A doctor’s cuts can offer us the end of pain, healing from disease, even the hope of a new child. Yet some cuts don’t cash in on what was promised. Some—like those that made my five scars—are just another step in an unending search for a cure. They lead to more tests, more questions, and the nagging feeling that nothing will work.
You may never be wheeled into a cold operating room, but as followers of Christ we are never free from the surgeon’s cut. When the Holy Spirit descended into our hearts, he came with a scalpel. As saints justified by Christ’s blood, we are constantly being sanctified while we await the presence of Christ and the glorification of our souls.
This sanctification in the middle is not always easy, and certain periods of our lives often feel too burdensome. Does God know what he’s doing? Why is my growth so slow? Is this pain doing something? In these times, we find hope in understanding the work of the Spirit and his purpose in our lives….Read More
“I can’t eat what?”
My eyes scanned the list of foods on the sheet in front of me as my stomach twisted into knots. Surely, this was a joke. I had reached the end of the road with doctors, unable to find an answer to the stomach issues plaguing me. For the next year, I’d turn to various diets eliminating food groups, allergens, and certain carbohydrates in an effort to heal the unknown. My complicated diet continues today, but though I’ve said no to countless sweets and junk food, I find that I’m just now learning what it means to have self-control.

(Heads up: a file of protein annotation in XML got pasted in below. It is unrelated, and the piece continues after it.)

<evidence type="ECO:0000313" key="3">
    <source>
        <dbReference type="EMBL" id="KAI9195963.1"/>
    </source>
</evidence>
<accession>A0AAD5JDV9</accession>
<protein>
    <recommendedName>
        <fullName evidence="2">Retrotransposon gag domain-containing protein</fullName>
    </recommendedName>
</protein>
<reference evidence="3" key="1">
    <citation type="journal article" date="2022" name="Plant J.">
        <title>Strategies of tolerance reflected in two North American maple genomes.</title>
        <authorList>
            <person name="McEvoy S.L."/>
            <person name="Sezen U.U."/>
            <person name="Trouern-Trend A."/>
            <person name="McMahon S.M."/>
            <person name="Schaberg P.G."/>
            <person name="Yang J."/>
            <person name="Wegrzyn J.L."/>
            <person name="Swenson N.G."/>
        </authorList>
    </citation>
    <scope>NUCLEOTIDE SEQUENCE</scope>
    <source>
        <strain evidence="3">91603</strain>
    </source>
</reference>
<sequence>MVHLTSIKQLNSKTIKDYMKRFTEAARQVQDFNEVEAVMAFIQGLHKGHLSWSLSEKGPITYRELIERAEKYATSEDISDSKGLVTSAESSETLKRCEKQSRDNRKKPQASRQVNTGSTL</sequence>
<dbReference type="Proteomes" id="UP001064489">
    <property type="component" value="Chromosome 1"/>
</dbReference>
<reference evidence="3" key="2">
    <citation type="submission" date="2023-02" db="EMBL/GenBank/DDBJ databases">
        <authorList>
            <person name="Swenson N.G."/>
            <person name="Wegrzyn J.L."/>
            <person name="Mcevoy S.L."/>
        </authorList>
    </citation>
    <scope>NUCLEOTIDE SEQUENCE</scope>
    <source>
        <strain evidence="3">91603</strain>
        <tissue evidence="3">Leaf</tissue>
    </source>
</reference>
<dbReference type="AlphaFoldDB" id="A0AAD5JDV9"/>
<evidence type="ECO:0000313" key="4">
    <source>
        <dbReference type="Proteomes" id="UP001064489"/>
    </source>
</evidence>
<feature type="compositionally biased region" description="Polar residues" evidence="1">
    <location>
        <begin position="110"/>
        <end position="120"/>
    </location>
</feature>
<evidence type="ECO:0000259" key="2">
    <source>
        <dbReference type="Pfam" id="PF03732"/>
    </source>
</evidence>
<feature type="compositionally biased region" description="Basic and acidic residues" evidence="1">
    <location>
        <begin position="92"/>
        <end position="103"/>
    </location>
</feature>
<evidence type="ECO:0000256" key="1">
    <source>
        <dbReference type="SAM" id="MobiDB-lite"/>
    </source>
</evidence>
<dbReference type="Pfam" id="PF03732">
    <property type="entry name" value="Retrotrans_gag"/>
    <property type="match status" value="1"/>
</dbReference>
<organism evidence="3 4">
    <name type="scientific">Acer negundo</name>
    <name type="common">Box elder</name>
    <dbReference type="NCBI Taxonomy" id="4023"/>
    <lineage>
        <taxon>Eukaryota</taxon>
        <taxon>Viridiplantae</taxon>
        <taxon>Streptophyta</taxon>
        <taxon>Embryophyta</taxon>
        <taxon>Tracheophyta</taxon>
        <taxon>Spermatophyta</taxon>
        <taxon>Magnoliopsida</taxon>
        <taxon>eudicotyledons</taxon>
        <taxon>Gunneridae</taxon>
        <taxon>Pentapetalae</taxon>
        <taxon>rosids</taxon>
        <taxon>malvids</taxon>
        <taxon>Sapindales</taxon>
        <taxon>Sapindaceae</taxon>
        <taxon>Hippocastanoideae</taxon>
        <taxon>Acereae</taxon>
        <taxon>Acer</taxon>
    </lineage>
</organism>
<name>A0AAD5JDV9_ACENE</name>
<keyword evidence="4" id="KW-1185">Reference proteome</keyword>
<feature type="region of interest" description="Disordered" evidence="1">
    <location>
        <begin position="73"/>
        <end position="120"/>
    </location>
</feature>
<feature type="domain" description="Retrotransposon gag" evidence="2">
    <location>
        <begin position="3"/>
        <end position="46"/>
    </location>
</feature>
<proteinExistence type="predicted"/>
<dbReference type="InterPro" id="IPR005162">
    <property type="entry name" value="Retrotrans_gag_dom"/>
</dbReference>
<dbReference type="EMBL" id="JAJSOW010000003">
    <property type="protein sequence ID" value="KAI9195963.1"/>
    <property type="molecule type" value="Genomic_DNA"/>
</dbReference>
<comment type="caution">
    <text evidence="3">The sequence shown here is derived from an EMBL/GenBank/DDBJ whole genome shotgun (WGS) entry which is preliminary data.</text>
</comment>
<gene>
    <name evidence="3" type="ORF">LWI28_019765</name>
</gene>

Of all the fruits of the Spirit listed in Galatians 5, the final one seems the most difficult to me. Virtues like goodness or joy sound enticing, but the ring of self-control strikes feelings of condemnation in my heart. My head fills with visions of throwing out our ice cream or taking a mallet to our phones and tvs.Read More
Our world equates success with more. More influence. More opportunities. More audience. Algorithms, surveys, and analytics push us even further into the obsession of how much influence we have compared with what we used to. The world screams that we must not stop climbing the ladder of success.